a corresponding expansion of fair use rights is one way to maintain the
appropriate balance between incentives for creators and access for the public.
In an effort to better understand and realize the benefits of fair use, ARL is
conducting, in collaboration with the Program on Information Justice and
Intellectual Property at the American University (AU) Washington College of
Law and the AU Center for Social Media, a three-stage project to help academic
and research libraries better employ fair use. This initiative is possible due to
the generous support of The Andrew W. Mellon Foundation. The recently
completed research phase of the project captures how practioners in the
academic and research library community interpret and employ fair use in key
areas of practice, including support for teaching, and learning; support for
faculty and student scholarship; preservation; exhibition and public outreach;
and serving disabled communities. In the current phase, the project team is
convening a series of round-table discussions with academic and research
librarians that will serve as the basis for a code of best practices in fair use for
academic and research libraries. The third and final stage will involve extensive
outreach to and collaboration with academic and research librarians, and others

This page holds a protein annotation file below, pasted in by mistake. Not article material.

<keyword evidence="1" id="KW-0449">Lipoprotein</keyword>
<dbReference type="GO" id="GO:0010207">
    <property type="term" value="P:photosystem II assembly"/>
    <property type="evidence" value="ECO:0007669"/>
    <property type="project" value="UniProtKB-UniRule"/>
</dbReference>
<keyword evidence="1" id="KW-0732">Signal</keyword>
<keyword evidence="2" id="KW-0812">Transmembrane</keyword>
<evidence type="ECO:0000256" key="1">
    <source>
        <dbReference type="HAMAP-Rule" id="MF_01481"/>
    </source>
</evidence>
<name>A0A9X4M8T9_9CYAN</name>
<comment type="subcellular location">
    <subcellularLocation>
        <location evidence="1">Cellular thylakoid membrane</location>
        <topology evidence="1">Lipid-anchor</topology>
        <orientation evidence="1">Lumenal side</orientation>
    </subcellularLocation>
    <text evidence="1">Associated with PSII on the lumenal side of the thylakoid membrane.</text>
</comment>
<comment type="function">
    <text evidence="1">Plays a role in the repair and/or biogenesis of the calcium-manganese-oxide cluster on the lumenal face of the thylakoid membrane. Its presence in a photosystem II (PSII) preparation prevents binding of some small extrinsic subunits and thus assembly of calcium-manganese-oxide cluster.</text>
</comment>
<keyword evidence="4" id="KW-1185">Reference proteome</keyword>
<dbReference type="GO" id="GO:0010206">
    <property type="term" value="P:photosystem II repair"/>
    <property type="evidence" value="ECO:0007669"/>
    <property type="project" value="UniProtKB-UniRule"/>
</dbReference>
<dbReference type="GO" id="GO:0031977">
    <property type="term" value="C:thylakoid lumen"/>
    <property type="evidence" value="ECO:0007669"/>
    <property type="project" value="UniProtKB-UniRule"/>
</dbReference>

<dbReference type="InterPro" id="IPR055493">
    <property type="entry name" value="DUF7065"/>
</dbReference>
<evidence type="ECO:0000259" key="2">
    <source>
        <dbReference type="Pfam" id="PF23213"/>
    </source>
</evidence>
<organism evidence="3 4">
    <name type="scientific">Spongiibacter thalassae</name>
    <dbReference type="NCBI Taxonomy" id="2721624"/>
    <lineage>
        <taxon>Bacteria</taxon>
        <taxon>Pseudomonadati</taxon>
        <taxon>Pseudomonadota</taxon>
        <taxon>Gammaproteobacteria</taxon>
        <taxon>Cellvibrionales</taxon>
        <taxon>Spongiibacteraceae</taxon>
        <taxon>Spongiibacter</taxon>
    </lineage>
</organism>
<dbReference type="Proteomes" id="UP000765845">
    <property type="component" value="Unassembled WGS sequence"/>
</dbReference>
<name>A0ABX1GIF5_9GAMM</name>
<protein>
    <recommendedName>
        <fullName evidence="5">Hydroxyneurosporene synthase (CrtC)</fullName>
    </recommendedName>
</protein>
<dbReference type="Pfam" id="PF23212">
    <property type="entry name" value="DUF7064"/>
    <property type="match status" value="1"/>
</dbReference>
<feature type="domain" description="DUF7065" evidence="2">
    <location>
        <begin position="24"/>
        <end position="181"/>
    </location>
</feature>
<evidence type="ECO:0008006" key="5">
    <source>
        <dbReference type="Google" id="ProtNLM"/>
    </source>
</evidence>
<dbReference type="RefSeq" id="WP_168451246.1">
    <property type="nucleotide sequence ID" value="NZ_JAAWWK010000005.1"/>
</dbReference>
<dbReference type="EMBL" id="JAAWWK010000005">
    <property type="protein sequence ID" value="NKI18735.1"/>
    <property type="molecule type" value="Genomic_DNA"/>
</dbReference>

in academic leadership, to promote a better understanding of fair use and
adoption of the code. Butler’s article summarizes the project’s Stage One
findings from a series of interviews with academic and research librarians to
determine how they are using fair use and related exemptions in the Copyright
Act to meet library mission.
Open and Public Access Policies
The Internet can accelerate discovery, enable new strategies to address complex
research challenges, and democratize access. To take advantage of these
opportunities and to further their mission of creating, preserving, and
disseminating knowledge, many academic and research institutions are taking
steps to capture the benefits of open and public access policies by developing
campus policies for the timely, free, and online dissemination of institutional
research outputs. As noted by David E. Shulenburger, Vice President for
Academic Affairs, Association of Public and Land-grant Universities, “our
member universities have a special mission of outreach and engagement with
their communities; ensuring that the research they produce is widely available to
the public at no additional costs to them is a true expression of that mission.”3
These institutional policies build on the growing adoption—by funding agencies,
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Three Key Public Policies for Research Libraries
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DECEMBER 2010 RESEARCH LIBRARY ISSUES: A BIMONTHLY REPORT FROM ARL, CNI, AND SPARC
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